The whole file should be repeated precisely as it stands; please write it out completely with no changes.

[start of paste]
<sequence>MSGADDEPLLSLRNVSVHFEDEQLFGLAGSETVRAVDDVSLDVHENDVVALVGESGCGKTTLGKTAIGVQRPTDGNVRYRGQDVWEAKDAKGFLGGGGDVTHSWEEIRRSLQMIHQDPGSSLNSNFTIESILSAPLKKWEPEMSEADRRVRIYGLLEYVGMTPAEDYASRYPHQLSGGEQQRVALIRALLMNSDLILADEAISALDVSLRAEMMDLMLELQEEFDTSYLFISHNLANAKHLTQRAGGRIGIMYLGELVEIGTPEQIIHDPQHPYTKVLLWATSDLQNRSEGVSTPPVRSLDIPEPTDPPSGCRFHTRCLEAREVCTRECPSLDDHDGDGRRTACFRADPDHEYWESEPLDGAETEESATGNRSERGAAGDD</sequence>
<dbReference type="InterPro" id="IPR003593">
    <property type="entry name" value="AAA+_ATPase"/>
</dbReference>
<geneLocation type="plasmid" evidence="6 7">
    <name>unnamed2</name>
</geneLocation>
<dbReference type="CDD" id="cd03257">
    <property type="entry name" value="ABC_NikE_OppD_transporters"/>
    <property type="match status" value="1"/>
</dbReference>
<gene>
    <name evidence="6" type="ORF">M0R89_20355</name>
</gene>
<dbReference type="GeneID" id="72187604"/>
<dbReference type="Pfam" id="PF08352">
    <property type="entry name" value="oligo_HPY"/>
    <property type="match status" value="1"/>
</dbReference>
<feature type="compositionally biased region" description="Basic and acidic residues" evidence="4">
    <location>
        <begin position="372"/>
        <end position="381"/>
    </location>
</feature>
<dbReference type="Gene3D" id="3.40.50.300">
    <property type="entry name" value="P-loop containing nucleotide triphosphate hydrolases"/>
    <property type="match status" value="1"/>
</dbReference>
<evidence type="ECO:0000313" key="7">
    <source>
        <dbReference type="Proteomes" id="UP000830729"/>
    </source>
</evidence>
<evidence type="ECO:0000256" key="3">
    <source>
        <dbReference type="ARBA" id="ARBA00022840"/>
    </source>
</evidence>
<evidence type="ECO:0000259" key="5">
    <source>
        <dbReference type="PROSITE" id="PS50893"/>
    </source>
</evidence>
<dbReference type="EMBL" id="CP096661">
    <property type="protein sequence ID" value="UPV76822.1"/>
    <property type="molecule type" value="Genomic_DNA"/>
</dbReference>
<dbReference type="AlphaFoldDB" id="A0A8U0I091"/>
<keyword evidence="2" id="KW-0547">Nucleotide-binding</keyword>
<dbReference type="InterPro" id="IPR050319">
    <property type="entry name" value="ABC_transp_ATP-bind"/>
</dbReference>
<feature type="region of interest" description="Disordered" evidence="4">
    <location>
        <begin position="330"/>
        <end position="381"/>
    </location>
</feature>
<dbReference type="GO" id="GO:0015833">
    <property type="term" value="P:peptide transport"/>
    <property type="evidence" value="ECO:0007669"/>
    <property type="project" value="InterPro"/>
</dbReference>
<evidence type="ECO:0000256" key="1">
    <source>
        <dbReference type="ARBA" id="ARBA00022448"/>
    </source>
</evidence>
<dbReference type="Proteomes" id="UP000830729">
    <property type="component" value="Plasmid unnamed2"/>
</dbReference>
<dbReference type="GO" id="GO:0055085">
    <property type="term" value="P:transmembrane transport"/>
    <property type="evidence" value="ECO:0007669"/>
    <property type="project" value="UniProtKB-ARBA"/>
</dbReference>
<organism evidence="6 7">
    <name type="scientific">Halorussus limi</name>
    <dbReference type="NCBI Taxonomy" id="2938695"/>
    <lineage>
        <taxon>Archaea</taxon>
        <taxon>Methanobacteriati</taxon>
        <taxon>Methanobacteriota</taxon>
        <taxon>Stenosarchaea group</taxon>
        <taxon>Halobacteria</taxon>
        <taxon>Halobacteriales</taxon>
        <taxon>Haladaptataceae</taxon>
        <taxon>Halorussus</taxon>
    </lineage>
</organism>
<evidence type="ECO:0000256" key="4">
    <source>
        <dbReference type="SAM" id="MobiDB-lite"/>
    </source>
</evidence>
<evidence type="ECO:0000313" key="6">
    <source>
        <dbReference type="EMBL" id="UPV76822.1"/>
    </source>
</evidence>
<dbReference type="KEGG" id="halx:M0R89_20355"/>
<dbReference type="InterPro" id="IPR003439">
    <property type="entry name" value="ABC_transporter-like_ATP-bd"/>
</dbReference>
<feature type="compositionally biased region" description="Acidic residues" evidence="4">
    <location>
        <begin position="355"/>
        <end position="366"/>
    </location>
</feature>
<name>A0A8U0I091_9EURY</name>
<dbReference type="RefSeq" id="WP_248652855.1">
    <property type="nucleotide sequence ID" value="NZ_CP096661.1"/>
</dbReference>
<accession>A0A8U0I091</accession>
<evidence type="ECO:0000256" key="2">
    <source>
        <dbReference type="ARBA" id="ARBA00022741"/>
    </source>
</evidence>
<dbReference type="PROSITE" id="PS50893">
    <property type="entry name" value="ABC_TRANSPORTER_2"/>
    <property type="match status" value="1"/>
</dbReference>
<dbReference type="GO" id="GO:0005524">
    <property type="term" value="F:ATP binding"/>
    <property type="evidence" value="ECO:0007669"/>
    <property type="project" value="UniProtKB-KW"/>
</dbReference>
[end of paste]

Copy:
<sequence>MSGADDEPLLSLRNVSVHFEDEQLFGLAGSETVRAVDDVSLDVHENDVVALVGESGCGKTTLGKTAIGVQRPTDGNVRYRGQDVWEAKDAKGFLGGGGDVTHSWEEIRRSLQMIHQDPGSSLNSNFTIESILSAPLKKWEPEMSEADRRVRIYGLLEYVGMTPAEDYASRYPHQLSGGEQQRVALIRALLMNSDLILADEAISALDVSLRAEMMDLMLELQEEFDTSYLFISHNLANAKHLTQRAGGRIGIMYLGELVEIGTPEQIIHDPQHPYTKVLLWATSDLQNRSEGVSTPPVRSLDIPEPTDPPSGCRFHTRCLEAREVCTRECPSLDDHDGDGRRTACFRADPDHEYWESEPLDGAETEESATGNRSERGAAGDD</sequence>
<dbReference type="InterPro" id="IPR003593">
    <property type="entry name" value="AAA+_ATPase"/>
</dbReference>
<geneLocation type="plasmid" evidence="6 7">
    <name>unnamed2</name>
</geneLocation>
<dbReference type="CDD" id="cd03257">
    <property type="entry name" value="ABC_NikE_OppD_transporters"/>
    <property type="match status" value="1"/>
</dbReference>
<gene>
    <name evidence="6" type="ORF">M0R89_20355</name>
</gene>
<dbReference type="GeneID" id="72187604"/>
<dbReference type="Pfam" id="PF08352">
    <property type="entry name" value="oligo_HPY"/>
    <property type="match status" value="1"/>
</dbReference>
<feature type="compositionally biased region" description="Basic and acidic residues" evidence="4">
    <location>
        <begin position="372"/>
        <end position="381"/>
    </location>
</feature>
<dbReference type="Gene3D" id="3.40.50.300">
    <property type="entry name" value="P-loop containing nucleotide triphosphate hydrolases"/>
    <property type="match status" value="1"/>
</dbReference>
<evidence type="ECO:0000313" key="7">
    <source>
        <dbReference type="Proteomes" id="UP000830729"/>
    </source>
</evidence>
<evidence type="ECO:0000256" key="3">
    <source>
        <dbReference type="ARBA" id="ARBA00022840"/>
    </source>
</evidence>
<evidence type="ECO:0000259" key="5">
    <source>
        <dbReference type="PROSITE" id="PS50893"/>
    </source>
</evidence>
<dbReference type="EMBL" id="CP096661">
    <property type="protein sequence ID" value="UPV76822.1"/>
    <property type="molecule type" value="Genomic_DNA"/>
</dbReference>
<dbReference type="AlphaFoldDB" id="A0A8U0I091"/>
<keyword evidence="2" id="KW-0547">Nucleotide-binding</keyword>
<dbReference type="InterPro" id="IPR050319">
    <property type="entry name" value="ABC_transp_ATP-bind"/>
</dbReference>
<feature type="region of interest" description="Disordered" evidence="4">
    <location>
        <begin position="330"/>
        <end position="381"/>
    </location>
</feature>
<dbReference type="GO" id="GO:0015833">
    <property type="term" value="P:peptide transport"/>
    <property type="evidence" value="ECO:0007669"/>
    <property type="project" value="InterPro"/>
</dbReference>
<evidence type="ECO:0000256" key="1">
    <source>
        <dbReference type="ARBA" id="ARBA00022448"/>
    </source>
</evidence>
<dbReference type="Proteomes" id="UP000830729">
    <property type="component" value="Plasmid unnamed2"/>
</dbReference>
<dbReference type="GO" id="GO:0055085">
    <property type="term" value="P:transmembrane transport"/>
    <property type="evidence" value="ECO:0007669"/>
    <property type="project" value="UniProtKB-ARBA"/>
</dbReference>
<organism evidence="6 7">
    <name type="scientific">Halorussus limi</name>
    <dbReference type="NCBI Taxonomy" id="2938695"/>
    <lineage>
        <taxon>Archaea</taxon>
        <taxon>Methanobacteriati</taxon>
        <taxon>Methanobacteriota</taxon>
        <taxon>Stenosarchaea group</taxon>
        <taxon>Halobacteria</taxon>
        <taxon>Halobacteriales</taxon>
        <taxon>Haladaptataceae</taxon>
        <taxon>Halorussus</taxon>
    </lineage>
</organism>
<evidence type="ECO:0000256" key="4">
    <source>
        <dbReference type="SAM" id="MobiDB-lite"/>
    </source>
</evidence>
<evidence type="ECO:0000313" key="6">
    <source>
        <dbReference type="EMBL" id="UPV76822.1"/>
    </source>
</evidence>
<dbReference type="KEGG" id="halx:M0R89_20355"/>
<dbReference type="InterPro" id="IPR003439">
    <property type="entry name" value="ABC_transporter-like_ATP-bd"/>
</dbReference>
<feature type="compositionally biased region" description="Acidic residues" evidence="4">
    <location>
        <begin position="355"/>
        <end position="366"/>
    </location>
</feature>
<name>A0A8U0I091_9EURY</name>
<dbReference type="RefSeq" id="WP_248652855.1">
    <property type="nucleotide sequence ID" value="NZ_CP096661.1"/>
</dbReference>
<accession>A0A8U0I091</accession>
<evidence type="ECO:0000256" key="2">
    <source>
        <dbReference type="ARBA" id="ARBA00022741"/>
    </source>
</evidence>
<dbReference type="PROSITE" id="PS50893">
    <property type="entry name" value="ABC_TRANSPORTER_2"/>
    <property type="match status" value="1"/>
</dbReference>
<dbReference type="GO" id="GO:0005524">
    <property type="term" value="F:ATP binding"/>
    <property type="evidence" value="ECO:0007669"/>
    <property type="project" value="UniProtKB-KW"/>
</dbReference>